Prompt: We've learned a lot of HTML and CSS in this unit, and also a lot about how to be responsible digital citizens. We're about to plan out the specifics of our web pages. Take a few minutes to think about some of the most important things that we should remember during the project in these categories:

  1. HTML tags and tips/tricks for using them
  2. CSS properties and tips/tricks for using them
  3. How to be responsible and safe online

Discuss: Have students share out their ideas and display them at the front of the class.

Question of the Day: What do we need to do to prepare to build our web pages?

Activity (20 min)

Distribute: Hand out student journals or the activity guide, if students are not using journals. If available, students may want to use colored pencils or crayons to sketch their pages.

Describe Your Page

Give students a few minutes to describe and sketch out their page. Remind them that they should be thinking about layout as well as content, but that they do not need to include every word of the page. They can also put more details about the element styles in the next section.

Describe Your Styles

Each student should choose tags related to some of the elements on their pages and describe what those elements will look like (color, size, etc.). It's not necessary that they write down the exact CSS properties, but there should be enough information that they can use it to guide them when they make their pages.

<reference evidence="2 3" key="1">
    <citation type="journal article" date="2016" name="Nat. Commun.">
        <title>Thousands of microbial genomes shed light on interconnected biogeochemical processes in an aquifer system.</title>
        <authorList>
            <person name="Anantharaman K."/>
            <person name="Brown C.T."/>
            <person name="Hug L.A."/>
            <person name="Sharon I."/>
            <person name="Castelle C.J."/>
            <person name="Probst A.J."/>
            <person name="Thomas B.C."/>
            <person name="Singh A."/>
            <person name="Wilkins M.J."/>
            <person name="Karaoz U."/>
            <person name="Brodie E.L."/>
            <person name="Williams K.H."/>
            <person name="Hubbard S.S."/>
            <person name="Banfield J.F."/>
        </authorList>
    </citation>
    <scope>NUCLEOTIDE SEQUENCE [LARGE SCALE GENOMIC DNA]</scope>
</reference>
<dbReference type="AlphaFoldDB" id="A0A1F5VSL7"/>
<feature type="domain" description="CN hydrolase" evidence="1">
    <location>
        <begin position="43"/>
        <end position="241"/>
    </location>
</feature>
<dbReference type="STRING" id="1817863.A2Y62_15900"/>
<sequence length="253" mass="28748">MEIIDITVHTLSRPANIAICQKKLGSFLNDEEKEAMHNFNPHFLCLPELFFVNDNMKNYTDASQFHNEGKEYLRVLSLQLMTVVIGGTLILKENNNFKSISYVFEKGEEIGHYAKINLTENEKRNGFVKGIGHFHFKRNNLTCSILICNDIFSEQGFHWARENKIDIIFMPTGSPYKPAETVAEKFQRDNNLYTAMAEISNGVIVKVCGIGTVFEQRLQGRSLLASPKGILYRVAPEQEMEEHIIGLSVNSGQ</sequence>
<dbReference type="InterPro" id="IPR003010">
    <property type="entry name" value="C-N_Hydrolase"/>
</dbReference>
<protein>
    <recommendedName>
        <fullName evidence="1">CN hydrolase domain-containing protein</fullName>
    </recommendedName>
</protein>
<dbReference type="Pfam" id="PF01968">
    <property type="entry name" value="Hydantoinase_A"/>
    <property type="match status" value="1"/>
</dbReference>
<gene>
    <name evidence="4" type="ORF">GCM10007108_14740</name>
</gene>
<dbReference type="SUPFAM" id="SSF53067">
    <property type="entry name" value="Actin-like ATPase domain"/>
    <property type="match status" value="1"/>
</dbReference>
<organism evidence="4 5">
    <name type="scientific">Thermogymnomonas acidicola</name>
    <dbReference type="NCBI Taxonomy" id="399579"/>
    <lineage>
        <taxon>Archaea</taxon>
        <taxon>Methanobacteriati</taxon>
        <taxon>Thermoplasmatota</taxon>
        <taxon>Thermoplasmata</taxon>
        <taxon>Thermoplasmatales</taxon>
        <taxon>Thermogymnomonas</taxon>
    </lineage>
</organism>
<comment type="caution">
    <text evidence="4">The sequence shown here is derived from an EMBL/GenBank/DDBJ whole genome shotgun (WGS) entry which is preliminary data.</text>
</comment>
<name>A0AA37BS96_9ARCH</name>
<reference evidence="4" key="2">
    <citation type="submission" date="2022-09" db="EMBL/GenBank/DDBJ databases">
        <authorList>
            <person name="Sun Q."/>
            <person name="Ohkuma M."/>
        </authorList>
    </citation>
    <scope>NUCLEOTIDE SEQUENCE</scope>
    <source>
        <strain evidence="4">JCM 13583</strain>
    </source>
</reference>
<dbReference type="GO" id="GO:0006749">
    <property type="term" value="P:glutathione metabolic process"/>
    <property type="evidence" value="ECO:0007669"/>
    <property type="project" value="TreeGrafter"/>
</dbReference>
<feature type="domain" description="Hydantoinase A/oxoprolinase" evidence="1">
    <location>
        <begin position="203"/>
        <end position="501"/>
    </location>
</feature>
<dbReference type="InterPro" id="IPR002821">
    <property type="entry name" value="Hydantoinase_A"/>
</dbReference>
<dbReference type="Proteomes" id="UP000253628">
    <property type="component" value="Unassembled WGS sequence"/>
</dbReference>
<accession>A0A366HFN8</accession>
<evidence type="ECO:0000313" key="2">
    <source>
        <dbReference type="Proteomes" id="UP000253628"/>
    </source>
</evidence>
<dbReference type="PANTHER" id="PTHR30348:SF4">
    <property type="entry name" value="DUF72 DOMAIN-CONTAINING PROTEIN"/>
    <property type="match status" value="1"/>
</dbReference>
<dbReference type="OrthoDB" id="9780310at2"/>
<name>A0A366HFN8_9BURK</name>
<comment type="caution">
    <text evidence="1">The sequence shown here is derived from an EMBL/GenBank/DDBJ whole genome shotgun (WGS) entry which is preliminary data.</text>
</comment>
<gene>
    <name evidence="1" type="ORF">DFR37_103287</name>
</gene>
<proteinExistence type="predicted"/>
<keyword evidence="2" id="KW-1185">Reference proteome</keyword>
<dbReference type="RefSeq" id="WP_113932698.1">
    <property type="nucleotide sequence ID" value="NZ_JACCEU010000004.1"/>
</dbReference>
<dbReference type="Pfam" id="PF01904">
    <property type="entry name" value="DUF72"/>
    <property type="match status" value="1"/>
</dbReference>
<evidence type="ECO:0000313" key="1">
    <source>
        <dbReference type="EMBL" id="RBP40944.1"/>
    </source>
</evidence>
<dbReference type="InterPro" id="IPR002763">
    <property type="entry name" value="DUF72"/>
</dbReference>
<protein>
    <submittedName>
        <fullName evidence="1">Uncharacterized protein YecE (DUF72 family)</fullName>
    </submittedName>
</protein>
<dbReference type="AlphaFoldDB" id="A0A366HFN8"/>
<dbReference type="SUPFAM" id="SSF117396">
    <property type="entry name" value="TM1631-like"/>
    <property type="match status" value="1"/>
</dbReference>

Teaching Tip

You may want to have each student check in with you on their web page plan before allowing them online to find their images. Make sure each student has sketched out a rough site and described the styles for a few different tags. The sketch and description should show that the page will be sufficient to demonstrate that they have acquired the target skills and understandings of the chapter.

Find Your Images

Transition Allow students to go online to find the images that they want to use for their sites. Make sure that they are writing down the information about the copyright and that they can tell you where the image is from, so that they (or you!) can find it in the future.

Wrap Up (5 min)

Assessment Opportunity

Check that students have tied design decisions to the purpose of the website as explained in the "Websites for Expression" lesson.

Journal Prompt/Exit Ticket

Question of the Day: What do we need to do to prepare to build our web pages?

Prompt: Think back to the "Define" part of this project. Explain two ways that your plan will make your personal web page successful.

Collect: Collect the journals or the activity guides where students planned their pages. They will need them in the next lesson.

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Student Instructions

Standards Alignment

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CSTA K-12 Computer Science Standards (2017)

AP - Algorithms & Programming
  • 2-AP-16 - Incorporate existing code, media, and libraries into original programs, and give attribution.
  • 2-AP-19 - Document programs in order to make them easier to follow, test, and debug.